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    I have the same issues lately, it just comes and goes a lot. I know it would reverse if I was out in the world and stuff but since I am cooped up all day my body has no set of normalcy when it comes to day/night. As long as he is sleeping enough over all thats good enough for now at least. I also tried to force it with sleep deprivation and other things but it made me feel awful. Light/Dark therapy is definitely worth a shot though, and maybe trying to reverse it by going to sleep 20 minutes earlier each day or week until it gradually comes back. There are a lot of little things you can try but definitely don't try to be too forceful with things. Will probably go away once recovery is more established anyways.
     
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  8. alex3619

    alex3619 Senior Member

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    Last I checked there were about 15 different factors directly affecting sleep timing, with melatonin being one of these, and a bunch more that indirectly do so. Many of these are suspect in ME. The simplest explanation though is that the hypothalamus is biochemically suppressed. We are still trying to sort out the science. With milder sleep reversal issues the symptoms appear to be severe insomnia. I am discovering, after decades with ME, there is a stage beyond non 24 hour circadian disorder. From time to time my circadian rhythm is shattered. There is no such thing, delayed or otherwise. Please note that I have probably been sick 46 years, since age 7, so this is not something that happens immediately.
     
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  9. Martial

    Martial Senior Member

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    Mine seemed to shift dramatically from normal and stable to a complete mess within a period of certain months, I would imagine something is interrupting proper hormone and neurotransmitter patterns. Low brain flow to the brain and poor response of the hypothalamus causing some kind of abnormal regulation? I think like you mentioned though there are countless other things that could effect it too, and probably at times it becomes very compounded.
     
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  10. perchance dreamer

    perchance dreamer Senior Member

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    I always had a bad effect with melatonin until I tried Jarrow Sustain, which is 1 MG with a little B6. I split it and take 1/2 MG per night:

    http://www.iherb.com/Jarrow-Formula...formulas melatonin sustain&rc=28&sr=null&ic=1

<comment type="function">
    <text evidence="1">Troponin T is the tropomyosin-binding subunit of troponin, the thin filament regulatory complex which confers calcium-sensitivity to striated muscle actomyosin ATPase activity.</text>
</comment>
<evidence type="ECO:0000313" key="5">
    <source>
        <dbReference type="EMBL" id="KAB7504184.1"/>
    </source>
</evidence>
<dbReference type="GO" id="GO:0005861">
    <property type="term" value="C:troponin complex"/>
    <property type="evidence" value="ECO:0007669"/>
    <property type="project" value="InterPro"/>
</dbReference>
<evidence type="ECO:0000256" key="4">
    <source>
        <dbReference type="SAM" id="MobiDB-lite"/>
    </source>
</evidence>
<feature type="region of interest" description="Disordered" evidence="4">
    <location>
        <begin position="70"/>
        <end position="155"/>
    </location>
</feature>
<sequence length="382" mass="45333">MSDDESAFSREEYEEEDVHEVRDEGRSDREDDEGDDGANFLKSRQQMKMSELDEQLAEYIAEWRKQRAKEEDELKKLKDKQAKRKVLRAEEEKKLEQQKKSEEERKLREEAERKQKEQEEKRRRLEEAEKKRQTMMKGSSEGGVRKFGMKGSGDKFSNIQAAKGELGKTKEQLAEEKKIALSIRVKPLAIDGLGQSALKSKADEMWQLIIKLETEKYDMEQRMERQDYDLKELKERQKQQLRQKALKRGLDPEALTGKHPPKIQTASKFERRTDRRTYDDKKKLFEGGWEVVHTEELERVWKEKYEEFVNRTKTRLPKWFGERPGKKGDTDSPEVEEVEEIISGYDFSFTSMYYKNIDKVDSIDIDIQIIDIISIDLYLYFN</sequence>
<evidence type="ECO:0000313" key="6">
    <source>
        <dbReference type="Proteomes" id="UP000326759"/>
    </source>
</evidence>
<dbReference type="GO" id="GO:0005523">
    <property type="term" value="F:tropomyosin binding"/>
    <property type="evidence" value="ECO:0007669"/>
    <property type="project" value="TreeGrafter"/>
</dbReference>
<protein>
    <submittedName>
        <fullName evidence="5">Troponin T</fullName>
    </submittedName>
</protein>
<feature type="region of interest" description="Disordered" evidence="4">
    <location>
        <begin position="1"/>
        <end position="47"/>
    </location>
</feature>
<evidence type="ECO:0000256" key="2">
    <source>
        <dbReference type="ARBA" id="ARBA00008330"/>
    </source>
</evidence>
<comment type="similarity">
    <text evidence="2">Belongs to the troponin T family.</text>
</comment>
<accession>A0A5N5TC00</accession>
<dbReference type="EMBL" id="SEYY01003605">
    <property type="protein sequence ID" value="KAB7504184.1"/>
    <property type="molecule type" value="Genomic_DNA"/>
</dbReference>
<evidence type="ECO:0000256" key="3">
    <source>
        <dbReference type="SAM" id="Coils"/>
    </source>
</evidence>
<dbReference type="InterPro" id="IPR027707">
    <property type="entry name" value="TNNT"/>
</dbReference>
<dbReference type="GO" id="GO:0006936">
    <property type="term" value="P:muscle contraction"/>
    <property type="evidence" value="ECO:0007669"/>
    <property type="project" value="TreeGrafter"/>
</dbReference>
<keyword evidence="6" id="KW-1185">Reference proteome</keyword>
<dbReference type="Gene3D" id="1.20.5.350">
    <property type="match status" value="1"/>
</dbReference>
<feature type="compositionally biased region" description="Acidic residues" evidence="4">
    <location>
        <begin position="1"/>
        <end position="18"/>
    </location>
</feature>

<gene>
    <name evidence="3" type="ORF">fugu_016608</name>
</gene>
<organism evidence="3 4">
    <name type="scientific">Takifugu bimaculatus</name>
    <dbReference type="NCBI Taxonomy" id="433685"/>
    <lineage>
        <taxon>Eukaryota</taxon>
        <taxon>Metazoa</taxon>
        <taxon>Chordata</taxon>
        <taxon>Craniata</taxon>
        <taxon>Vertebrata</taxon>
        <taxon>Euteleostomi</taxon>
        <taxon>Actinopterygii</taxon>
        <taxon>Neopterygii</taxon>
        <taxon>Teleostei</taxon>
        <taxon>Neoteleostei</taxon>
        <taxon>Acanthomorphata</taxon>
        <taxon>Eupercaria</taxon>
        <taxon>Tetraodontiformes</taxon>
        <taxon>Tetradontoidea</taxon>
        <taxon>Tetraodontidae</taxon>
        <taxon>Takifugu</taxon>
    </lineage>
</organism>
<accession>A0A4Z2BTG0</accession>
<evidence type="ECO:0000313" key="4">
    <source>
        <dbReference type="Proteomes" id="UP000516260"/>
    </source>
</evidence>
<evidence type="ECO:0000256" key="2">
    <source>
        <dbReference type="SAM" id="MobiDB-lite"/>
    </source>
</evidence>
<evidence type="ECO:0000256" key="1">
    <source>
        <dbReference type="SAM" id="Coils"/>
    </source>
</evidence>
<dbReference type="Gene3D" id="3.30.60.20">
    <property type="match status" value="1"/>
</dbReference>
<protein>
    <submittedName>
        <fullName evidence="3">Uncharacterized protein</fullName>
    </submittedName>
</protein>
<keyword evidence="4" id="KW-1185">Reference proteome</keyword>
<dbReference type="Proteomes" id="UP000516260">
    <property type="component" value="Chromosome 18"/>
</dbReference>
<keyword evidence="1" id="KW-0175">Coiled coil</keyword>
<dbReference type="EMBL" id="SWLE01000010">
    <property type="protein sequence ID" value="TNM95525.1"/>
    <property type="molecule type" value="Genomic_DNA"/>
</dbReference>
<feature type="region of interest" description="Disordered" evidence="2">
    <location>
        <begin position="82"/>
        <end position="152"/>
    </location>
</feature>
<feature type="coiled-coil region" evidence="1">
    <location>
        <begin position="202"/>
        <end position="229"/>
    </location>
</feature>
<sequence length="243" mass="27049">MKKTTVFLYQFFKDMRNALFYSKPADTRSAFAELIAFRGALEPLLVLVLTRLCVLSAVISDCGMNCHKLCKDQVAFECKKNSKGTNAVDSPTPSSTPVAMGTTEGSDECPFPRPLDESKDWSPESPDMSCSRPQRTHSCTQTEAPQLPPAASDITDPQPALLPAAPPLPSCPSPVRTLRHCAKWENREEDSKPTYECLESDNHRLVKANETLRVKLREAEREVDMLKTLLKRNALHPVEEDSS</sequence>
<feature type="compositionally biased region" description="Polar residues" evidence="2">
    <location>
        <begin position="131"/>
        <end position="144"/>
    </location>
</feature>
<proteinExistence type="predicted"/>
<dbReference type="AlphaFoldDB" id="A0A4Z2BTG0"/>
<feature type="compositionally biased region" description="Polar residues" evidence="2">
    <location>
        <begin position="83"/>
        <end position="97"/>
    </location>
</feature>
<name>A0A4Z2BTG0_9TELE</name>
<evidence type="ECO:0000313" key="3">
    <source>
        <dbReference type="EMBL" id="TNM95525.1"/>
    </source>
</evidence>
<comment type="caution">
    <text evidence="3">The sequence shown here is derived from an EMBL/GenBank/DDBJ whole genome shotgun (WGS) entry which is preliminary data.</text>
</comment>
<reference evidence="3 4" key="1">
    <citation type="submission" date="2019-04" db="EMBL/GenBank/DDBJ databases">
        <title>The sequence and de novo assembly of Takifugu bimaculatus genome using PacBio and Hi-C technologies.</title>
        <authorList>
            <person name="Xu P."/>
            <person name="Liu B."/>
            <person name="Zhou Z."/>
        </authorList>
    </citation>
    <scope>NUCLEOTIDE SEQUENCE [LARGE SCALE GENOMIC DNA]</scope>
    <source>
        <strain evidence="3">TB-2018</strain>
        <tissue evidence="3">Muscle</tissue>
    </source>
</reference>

The glycine, as Halcyon mentioned, also helps a lot.

    Joan, you might also think of brainwave entrainment to help your son with sleep and feeling more alert during the day.

    Transparent Corporation has a product called Neuro-Programmer 3, which includes audio sessions for insomnia and attention and concentration. They let you download for free a subset of the full program for 2 weeks so you can try it out.

    If you are interested, you might email Customer Service and ask which of the sessions are included in the free download.

    http://www.transparentcorp.com/products/np/index.php

    Good luck!
     
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  11. JoanDublin

    JoanDublin Senior Member

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    Once again, thank you all for the very helpful info and suggestions. I will work through them and see what might help. I can't thank the members on this site enough. You've all been so helpful at different times and I really do appreciate it. We have the bowels moving again thanks to advice gotten here and if we can get the sleep issue under some sort of control, he might just have a chance at having a half normal life. It's been great to just be able to have a conversation again with him in daylight hours :) Onwards and upwards
     
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  12. Gingergrrl

    Gingergrrl Senior Member

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    @JoanDublin I don't know how your son would react to this, or if it is even available in Ireland, but a few days ago I started taking a new supplement, Taurine, 2x/day, and it is very relaxing and sedating. I feel a sense of calm with it and it even helped my breathing a bit. I am preparing to go into the hospital for tests and having a lot of anxiety, but the Taurine is keeping it under control and the first night I took it, I slept for 8-9 hours uninterrupted. I believe it is just an amino acid and it is not a prescription. I don't know though if everyone would react to it the same way that I did?
     
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  13. JoanDublin

    JoanDublin Senior Member

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    Thanks for that! It is available in Ireland. I just had a look online. It's definitely worth a try. Thanks again.
    When are you going in to hospital?. I saw your post the other day. Gosh no wonder you have anxieties :( It must feel comforting though to be in such good hands. That doc sounds like a keeper.